Story at a glance
- Federal police arrested 17 protesters who were lying down in front of the building’s entrance and refused to leave.
- Studies over the past several years have shown promise in using psilocybin-assisted therapy to treat disorders like depression and anxiety.
- The compound, however, is still designated as a Schedule I substance under the Controlled Substances Act.
More than a dozen activists staged a “die-in” outside the Drug Enforcement Administration (DEA) headquarters in Arlington, Va., Monday, demanding the agency allow patients with life-threatening conditions to legally access psilocybin, the active ingredient in “magic mushrooms,” to treat psychiatric disorders.
Federal police arrested 17 protesters who were lying down in front of the building’s entrance and refused to leave until a representative from the agency met with them to discuss their demands. The DEA refused to send anyone out to speak with demonstrators, which included terminally ill cancer patients.
Studies over the past several years have shown promise in using psilocybin-assisted therapy to treat disorders like depression and anxiety. A 2016 study from Johns Hopkins University found a majority of participants suffering cancer-related anxiety or depression experienced “considerable” relief for up to six months from a single large dose of psilocybin. Participants who experienced a positive outcome reported a decrease in depressed mood, anxiety, death anxiety and an increased quality of life, life meaning and optimism.
Since then, limited studies focused on psilocybin in tandem with talk therapy have shown to help longtime smokers quit smoking and reduce symptoms of major depression in participants.
The string of encouraging research on the psychedelic drug prompted Sunil Aggarwal, co-director of the Advanced Integrative Medical Science Institute (AIMS) in Seattle, and AIMS’ attorney Kathryn Tucker to ask the DEA in January 2021 for guidance on how to obtain psilocybin to treat terminally ill cancer patients suffering anxiety and depression under the 2018 Right To Try Act.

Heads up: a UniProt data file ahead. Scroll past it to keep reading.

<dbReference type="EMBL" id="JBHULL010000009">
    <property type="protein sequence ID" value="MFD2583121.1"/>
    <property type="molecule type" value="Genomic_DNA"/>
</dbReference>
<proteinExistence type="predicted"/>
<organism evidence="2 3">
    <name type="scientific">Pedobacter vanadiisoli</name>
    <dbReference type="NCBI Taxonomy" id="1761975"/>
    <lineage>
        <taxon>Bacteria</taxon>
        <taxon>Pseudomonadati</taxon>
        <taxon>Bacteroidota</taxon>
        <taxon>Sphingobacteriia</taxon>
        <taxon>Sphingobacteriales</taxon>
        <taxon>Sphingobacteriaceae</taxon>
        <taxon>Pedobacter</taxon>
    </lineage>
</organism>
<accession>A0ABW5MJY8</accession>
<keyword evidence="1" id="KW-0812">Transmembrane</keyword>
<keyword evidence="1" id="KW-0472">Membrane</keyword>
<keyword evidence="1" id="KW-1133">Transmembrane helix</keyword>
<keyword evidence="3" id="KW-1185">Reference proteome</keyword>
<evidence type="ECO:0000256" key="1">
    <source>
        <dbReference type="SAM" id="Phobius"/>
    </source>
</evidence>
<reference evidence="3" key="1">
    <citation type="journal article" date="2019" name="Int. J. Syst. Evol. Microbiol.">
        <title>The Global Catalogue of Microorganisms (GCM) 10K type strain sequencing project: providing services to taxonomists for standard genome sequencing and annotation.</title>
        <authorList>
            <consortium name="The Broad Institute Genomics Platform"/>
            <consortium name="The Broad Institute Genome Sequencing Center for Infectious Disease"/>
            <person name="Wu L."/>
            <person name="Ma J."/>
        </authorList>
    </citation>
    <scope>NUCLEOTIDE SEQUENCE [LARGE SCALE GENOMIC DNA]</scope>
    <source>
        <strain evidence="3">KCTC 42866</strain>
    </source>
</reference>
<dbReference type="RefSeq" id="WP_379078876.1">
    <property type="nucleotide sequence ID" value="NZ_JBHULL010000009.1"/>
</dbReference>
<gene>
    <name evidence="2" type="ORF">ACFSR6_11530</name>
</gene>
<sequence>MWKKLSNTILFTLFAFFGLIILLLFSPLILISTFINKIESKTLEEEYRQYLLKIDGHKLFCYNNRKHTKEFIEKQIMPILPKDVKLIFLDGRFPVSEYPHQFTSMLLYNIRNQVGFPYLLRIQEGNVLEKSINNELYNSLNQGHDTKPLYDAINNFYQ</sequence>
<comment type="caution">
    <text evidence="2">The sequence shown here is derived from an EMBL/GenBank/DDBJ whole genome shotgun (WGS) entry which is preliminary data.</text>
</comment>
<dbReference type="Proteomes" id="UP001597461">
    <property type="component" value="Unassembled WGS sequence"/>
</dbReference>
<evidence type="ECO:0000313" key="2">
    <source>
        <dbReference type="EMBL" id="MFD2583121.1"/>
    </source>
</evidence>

The Right To Try Act, signed by former President Trump, allows patients who have been diagnosed with life-threatening diseases or conditions who have exhausted approved treatment options and are unable to participate in clinical trials to have access to unapproved treatments.
The DEA, however, responded noting psilocybin is a Schedule I substance under the Controlled Substances Act (CSA) and the 2018 Right To Try Act does not provide an exemption from the CSA.
In March 2021, Aggarwal and two terminally ill cancer patients filed a lawsuit against the DEA arguing they should have legal access to the psychedelic under the right to try laws, but the 9th U.S. Circuit Court of Appeals dismissed the suit earlier this year on procedural grounds.
AIMS in February filed a formal petition to the DEA to reschedule psilocybin from Schedule I to Schedule II, as well as a request for a waiver to allow the patients access to the compound. The agency has yet to respond, and AIMS has submitted a Freedom of Information Act request to DEA on its handling of the waiver and petition.
“I’m a stage four cancer patient. I’m dying and it’s sad,” Erinn Baldeschwiler, a cancer patient involved in the litigation against the DEA, said just before the protest Monday.
“I’ve been fighting for this now for over a year and a half. One of the main points of the case, and of course the right to try laws as they sit, is that patients don’t have time. We don’t have time to wait for FDA approval,” Baldeschwiler said.
“They’re just sitting on our request for a waiver and we’re here to peacefully protest that.”
About two dozen people gathered in front of the DEA building around noon for several hours with signs reading “DEA get out of the way,” while others painted “Right to Try” on the glass windows.
Baldeschwiler was among the 17 protesters who were taken into custody for refusing to leave DEA headquarters.
“It’s really been a shame that it takes this to bring attention to this matter, but hopefully this will bring scrutiny of the DEA’s conduct,” Kathryn Tucker, Baldeschwiler’s attorney, said in a Facebook video.
The DEA did not immediately respond to Changing America’s request for comment.
READ MORE STORIES FROM CHANGING AMERICA